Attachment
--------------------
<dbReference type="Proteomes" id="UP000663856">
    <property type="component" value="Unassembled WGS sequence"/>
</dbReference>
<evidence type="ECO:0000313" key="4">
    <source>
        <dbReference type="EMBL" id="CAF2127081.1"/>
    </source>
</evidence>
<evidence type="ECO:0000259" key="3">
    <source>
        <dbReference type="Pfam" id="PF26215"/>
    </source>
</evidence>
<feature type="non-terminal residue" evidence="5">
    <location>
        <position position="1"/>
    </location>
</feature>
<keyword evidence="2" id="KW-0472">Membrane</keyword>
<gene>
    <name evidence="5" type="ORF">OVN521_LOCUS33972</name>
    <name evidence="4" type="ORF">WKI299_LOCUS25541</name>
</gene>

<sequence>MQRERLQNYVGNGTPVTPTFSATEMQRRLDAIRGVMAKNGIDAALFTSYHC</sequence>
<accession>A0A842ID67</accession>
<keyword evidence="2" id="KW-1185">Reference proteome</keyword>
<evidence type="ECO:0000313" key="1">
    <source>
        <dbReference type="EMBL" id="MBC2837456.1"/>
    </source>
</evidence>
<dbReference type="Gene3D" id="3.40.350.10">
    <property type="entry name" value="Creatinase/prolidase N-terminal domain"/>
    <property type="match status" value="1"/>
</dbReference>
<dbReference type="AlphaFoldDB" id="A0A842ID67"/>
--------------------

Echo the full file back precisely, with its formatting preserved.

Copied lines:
<dbReference type="Proteomes" id="UP000663856">
    <property type="component" value="Unassembled WGS sequence"/>
</dbReference>
<evidence type="ECO:0000313" key="4">
    <source>
        <dbReference type="EMBL" id="CAF2127081.1"/>
    </source>
</evidence>
<evidence type="ECO:0000259" key="3">
    <source>
        <dbReference type="Pfam" id="PF26215"/>
    </source>
</evidence>
<feature type="non-terminal residue" evidence="5">
    <location>
        <position position="1"/>
    </location>
</feature>
<keyword evidence="2" id="KW-0472">Membrane</keyword>
<gene>
    <name evidence="5" type="ORF">OVN521_LOCUS33972</name>
    <name evidence="4" type="ORF">WKI299_LOCUS25541</name>
</gene>

<sequence>MQRERLQNYVGNGTPVTPTFSATEMQRRLDAIRGVMAKNGIDAALFTSYHC</sequence>
<accession>A0A842ID67</accession>
<keyword evidence="2" id="KW-1185">Reference proteome</keyword>
<evidence type="ECO:0000313" key="1">
    <source>
        <dbReference type="EMBL" id="MBC2837456.1"/>
    </source>
</evidence>
<dbReference type="Gene3D" id="3.40.350.10">
    <property type="entry name" value="Creatinase/prolidase N-terminal domain"/>
    <property type="match status" value="1"/>
</dbReference>
<dbReference type="AlphaFoldDB" id="A0A842ID67"/>